As far as the odor control system, according to a June 20 presentation to Old Lyme Shores Beach Association, the ball field is the “only location that meets all the DEEP requirements.” 

Carlos Esguerra, a sanitary engineer at the Department of Energy and Environmental Protection, said a location off of Sea Spray Road immediately south of the Amtrak corridor was considered, but it afforded “little to no extra room.” 

“This is why it was decided to move the system to the west to where it is currently proposed for installation. The system will be housed inside a small shed and an injection quill extending to the force main on Route 156,” he said. “The odor control system will dose a chemical into the force main to control the formation of hydrogen sulfide gas that if left unabated can lead to corrosion of the pipe.”

He said the selection criteria for the odor control system was threefold: It had to be located outside of the 100-year floodplain, be near the force main pipe corridor and have easy access to facilitate maintenance. DEEP also required that no chemicals be stored within the 100-year floodplain. 

“These conditions limited the number of viable sites,” he said.  

According to Matt Merritt, president of the Old Lyme Shores Beach Association, further language in the deed leaves open the use of the parcel on Gorton Ave.

“Based on the advice of our three attorneys after they reviewed the documents, they said we could actually use the field as we see fit,” he said. 

Bourret said the town doesn’t enforce deed restrictions. He said that if Reynolds and his neighbors objected to the plan, the matter would have to be brought as a civil suit. 

First Selectman Timothy Griswold agreed with Bourret that the town would not step in concerning deed restrictions. He also said that the town has not yet joined the cost-sharing agreement with the three beach associations.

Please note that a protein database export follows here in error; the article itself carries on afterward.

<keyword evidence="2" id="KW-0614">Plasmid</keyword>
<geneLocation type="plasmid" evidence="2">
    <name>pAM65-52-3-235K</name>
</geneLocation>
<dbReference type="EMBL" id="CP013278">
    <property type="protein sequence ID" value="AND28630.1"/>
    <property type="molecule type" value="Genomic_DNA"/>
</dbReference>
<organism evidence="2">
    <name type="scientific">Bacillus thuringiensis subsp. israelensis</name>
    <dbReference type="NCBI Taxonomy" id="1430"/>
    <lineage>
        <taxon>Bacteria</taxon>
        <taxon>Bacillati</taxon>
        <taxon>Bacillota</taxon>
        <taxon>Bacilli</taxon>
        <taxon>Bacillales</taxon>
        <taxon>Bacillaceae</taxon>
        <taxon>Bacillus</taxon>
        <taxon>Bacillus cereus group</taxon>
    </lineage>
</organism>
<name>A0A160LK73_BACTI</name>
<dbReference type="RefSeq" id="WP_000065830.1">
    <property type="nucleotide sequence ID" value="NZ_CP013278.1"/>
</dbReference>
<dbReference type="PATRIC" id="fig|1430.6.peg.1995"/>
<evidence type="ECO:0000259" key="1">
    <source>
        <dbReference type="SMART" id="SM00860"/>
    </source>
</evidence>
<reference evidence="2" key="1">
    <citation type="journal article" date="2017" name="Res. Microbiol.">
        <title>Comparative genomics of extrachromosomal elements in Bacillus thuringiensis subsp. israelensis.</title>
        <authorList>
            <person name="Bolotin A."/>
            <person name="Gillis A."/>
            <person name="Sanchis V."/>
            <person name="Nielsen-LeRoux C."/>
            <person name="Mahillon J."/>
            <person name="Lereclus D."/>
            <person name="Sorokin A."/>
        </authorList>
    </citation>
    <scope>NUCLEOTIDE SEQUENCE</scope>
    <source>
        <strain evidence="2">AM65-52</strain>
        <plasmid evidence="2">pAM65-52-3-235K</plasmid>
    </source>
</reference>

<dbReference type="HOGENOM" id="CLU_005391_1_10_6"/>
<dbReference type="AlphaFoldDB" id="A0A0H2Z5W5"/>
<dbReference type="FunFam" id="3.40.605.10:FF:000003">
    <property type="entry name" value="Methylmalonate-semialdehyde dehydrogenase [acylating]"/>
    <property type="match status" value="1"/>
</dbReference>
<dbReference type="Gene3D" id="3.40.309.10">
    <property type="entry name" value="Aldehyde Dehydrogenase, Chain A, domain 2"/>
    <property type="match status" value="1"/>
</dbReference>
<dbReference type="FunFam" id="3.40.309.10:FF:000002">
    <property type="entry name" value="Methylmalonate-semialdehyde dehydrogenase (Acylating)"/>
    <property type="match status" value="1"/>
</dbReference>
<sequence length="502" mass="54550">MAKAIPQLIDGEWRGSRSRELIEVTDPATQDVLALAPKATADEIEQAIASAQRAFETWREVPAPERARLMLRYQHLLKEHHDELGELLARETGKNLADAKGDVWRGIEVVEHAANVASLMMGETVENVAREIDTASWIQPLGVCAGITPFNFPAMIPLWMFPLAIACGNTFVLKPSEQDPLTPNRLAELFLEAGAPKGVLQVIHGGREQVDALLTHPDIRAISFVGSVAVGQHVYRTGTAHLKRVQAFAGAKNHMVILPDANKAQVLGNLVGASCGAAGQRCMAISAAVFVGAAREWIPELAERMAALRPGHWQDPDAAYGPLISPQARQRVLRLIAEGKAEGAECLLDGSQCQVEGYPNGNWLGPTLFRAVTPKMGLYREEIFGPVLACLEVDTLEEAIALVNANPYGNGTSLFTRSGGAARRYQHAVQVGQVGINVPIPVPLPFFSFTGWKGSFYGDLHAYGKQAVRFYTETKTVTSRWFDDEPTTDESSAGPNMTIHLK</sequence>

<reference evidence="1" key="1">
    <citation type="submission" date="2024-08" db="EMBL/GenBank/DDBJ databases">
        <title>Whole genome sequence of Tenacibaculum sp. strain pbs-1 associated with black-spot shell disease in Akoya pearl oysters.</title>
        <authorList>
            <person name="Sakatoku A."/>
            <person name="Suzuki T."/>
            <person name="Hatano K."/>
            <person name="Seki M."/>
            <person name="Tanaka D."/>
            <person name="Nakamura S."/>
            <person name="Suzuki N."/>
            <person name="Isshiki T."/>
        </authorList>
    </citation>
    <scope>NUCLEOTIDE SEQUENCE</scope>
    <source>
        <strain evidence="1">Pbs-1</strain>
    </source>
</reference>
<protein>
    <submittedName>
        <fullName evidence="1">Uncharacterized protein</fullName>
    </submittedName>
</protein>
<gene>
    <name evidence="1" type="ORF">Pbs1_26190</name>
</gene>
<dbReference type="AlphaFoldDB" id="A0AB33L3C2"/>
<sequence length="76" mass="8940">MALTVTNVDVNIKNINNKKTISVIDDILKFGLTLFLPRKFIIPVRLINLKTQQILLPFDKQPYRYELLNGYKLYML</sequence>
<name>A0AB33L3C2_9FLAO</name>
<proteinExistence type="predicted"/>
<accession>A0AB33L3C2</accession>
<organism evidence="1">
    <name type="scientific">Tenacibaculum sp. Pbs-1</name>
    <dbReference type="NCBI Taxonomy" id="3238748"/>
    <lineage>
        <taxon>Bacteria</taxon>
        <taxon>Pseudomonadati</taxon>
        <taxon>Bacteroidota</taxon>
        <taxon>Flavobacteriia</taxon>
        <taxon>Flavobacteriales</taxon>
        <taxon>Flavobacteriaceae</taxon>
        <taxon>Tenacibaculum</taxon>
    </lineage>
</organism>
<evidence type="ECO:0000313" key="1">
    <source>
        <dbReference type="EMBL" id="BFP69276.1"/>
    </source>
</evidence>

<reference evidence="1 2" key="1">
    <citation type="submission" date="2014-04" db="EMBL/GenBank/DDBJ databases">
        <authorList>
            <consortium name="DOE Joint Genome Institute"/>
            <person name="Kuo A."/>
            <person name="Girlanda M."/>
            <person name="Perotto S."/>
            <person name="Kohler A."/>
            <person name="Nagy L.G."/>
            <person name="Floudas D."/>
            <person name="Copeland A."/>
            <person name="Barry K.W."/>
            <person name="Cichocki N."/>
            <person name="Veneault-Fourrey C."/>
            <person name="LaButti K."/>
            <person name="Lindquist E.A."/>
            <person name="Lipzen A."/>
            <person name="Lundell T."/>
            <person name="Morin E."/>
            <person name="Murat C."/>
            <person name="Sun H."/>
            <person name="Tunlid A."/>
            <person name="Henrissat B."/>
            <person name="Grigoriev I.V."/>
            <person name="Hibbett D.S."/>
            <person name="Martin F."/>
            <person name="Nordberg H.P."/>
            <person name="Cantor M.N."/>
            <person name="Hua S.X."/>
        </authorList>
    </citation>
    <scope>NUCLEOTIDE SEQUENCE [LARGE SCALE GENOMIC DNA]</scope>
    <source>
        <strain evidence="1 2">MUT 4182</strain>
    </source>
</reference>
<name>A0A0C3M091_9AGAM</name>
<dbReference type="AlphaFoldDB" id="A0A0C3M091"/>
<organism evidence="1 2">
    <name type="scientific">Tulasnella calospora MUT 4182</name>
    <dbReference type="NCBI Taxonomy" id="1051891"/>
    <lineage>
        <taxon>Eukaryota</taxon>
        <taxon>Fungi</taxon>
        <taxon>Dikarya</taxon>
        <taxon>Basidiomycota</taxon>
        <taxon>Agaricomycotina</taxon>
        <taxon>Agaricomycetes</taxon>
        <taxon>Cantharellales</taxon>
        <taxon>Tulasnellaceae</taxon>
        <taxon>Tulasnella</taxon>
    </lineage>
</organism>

Merritt said that Old Lyme Shores Beach Association will grant an easement to the other partners of the sewer project and intends to be compensated for the location of the odor control system on Gorton Ave.

Reynolds said he is worried that the field will become a staging area for the sewer project, even before the odor control system is built, which could extend the noise and dust for several more years. 

Bourret said he hasn’t received an application for using the field as a staging area for the sewer project.

“Based on my conversations with the people on Gorton, I do have some concerns about that,” he said. “I indicated that if we have an application to do something like that then [Reynolds] will have the opportunity to present their concerns and give input at least for those structures approved.”

Merritt said his board will consider alternate sites for sewer staging “if it’s feasible along with the shared infrastructure.” 

“If it’s feasible to use another parcel that’s less interruptive to those folks on Gorton Avenue, we will. I understand and recognize that the staging of Connecticut Water is a little bit interruptive for them. If we find a different site or someone presents an alternate site, we’ll certainly entertain it,” he said. 

Reynolds said he was also concerned about the Bioxide chemical used in the odor control system and that the building would be placed very close to his neighbor’s house across the street. 

The Inland Wetlands Commission approved a plan for sewers in the Old Lyme Shores Beach Association that included the bioxide facility, according to Jan. 28 minutes. 

However, Esguerra said the design plans are currently under review. 

“The final project design has not received final approval from DEEP. The Associations will also need to secure local zoning and building approvals for the proposed system,” he said. 

Zoning Commission approval of the odor control system facility, if given, will require a hearing for a special permit.